Upper Klamath Lake is truly an undiscovered gem. Though hiding in plain sight, to the immediate north of Klamath Falls, Ore., and less than two hours from Medford, the lake’s lack of crowds could be a function of its massive size: At nearly 30 miles long and, in areas, up to 8 miles wide, it’s the largest body of freshwater west of the Rocky Mountains. And beyond the water, it’s surrounded by marshes, the Upper Klamath Wildlife Refuge to the north, and sprawling forests of old-growth redwoods, white and Douglas fir, oak, alder and cedar.
The lake is the only remaining part of the ancient Lake Modoc, which, about 10,000 years ago, covered the entire Klamath Basin. The Modoc people (sometimes referred to as the Klamaths) lived in the region that is now Upper and Lower Klamath and Tule lakes. In 1826, Hudson Bay fur trappers wintered near Upper Klamath Lake and then moved south down the Klamath River in search of beaver and other pelts. As more settlers streamed into the area along the South Emigrant Trail, the Modoc people resisted and conflicts arose, notably between the Indigenous populations and military expeditions of Kit Carson and John C. Frémont. The last big battle, the 1873 Modoc War, led to the formation of a reservation on the north shores of the lake. Meanwhile, the influx of agriculture (and irrigation) heavily impacted the marshes and wetlands that surround the lake. In the early 20th century, the lake (commonly referred to as simply Klamath Lake) became a flash point between farmers and environmentalists, leading the federal government to step in and protect fish and wildlife habitat, plus ensure healthy water levels.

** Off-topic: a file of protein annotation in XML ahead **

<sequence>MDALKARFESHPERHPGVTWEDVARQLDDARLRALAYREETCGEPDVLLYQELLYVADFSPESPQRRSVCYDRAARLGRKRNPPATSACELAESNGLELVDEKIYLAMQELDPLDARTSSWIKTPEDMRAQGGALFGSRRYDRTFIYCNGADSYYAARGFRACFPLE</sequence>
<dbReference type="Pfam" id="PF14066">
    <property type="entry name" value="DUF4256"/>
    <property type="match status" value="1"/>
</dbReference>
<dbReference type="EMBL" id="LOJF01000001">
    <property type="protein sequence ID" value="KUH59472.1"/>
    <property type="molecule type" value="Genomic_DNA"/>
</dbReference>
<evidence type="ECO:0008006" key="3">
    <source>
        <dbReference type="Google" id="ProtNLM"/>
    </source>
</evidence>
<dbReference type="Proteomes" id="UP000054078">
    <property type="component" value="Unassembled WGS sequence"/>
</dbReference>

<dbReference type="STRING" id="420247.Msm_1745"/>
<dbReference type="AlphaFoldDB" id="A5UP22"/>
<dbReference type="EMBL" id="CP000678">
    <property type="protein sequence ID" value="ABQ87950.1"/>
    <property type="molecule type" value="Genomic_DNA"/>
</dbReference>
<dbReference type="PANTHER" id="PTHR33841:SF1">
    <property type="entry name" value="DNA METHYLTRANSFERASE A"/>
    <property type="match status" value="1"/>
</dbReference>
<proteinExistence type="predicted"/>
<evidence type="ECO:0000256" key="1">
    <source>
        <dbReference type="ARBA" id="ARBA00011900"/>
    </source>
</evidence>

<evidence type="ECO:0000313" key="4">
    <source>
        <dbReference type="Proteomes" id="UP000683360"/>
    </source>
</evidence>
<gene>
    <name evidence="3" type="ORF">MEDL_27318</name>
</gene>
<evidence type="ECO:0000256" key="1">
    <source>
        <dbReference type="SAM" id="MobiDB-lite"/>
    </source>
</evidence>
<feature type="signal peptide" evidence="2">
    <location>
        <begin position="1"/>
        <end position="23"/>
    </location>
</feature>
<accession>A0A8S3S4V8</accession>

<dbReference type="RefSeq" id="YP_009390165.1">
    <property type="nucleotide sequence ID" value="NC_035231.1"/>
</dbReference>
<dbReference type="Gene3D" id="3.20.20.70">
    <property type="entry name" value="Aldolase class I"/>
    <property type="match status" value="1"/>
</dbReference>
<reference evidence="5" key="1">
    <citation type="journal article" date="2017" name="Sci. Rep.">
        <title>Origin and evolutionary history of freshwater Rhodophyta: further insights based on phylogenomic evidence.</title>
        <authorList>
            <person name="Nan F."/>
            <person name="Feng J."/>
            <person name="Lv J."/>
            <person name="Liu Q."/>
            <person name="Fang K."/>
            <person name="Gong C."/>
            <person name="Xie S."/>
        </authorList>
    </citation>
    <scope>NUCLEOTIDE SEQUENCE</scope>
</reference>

Klamath Lake is now known for excellent fishing, with a protected sucker population, and a hardy population of redband trout. These Klamath Basin redbands migrate in a pattern similar to sea-run steelhead but stay entirely in freshwater. “They spawn in suitable river and stream habitat, grow and then out-migrate to Klamath and Agency lakes,” says Luke Ovgard, local fishing columnist, author of the site, CaughtOvgard and the spring 2023 book Fishing Across America. “There, they gorge themselves fall, winter and spring on native fishes, leeches, and insects, growing for an average of three years (typically up to 23 to 25 inches), then return to the lake’s feeder rivers and streams to spawn. After the spawn, they head back to the lake, en masse, to find food and regain lost weight.”
To land yours during those feeding frenzies, try a 2- to 4-inch chub or imitation shiner minnow with a silver body and dark top. Another good bet is to bring (or rent) a boat. If you’ve got a fishing kayak, Rocky Point Boat Launch (separate from Rocky Point Resort) and Malone Springs Day Use Area are both public boat launches on the western side of the lake.
And though spawning occurs nearly year-round in various populations around the basin, the fall and, most especially, April and May are the best times to target trout in the lakes, when there are fish at every depth. The Williamson River is also a popular fishery, as is the scenic Wood River, though the best fishery by far is the lake itself (especially as surrounding rivers will close to fishing during some winter spawning months; visit myodfw.com for full details on restrictions, bag limits and license fees). With more than 100 miles of shoreline, there are plenty of good spots around the lake for bank fishing. Try the Malone Springs Day Use Area. While there’s no fresh water (bring your own), there’s a toilet, plus fire rings and picnic tables. As mentioned, you can launch non-motorized boats to float the lake via the Upper Klamath Canoe Trail. Plus, the site is great for bird watching as it’s part of the Klamath Birding Trail where more than 350 species of birds have been spotted.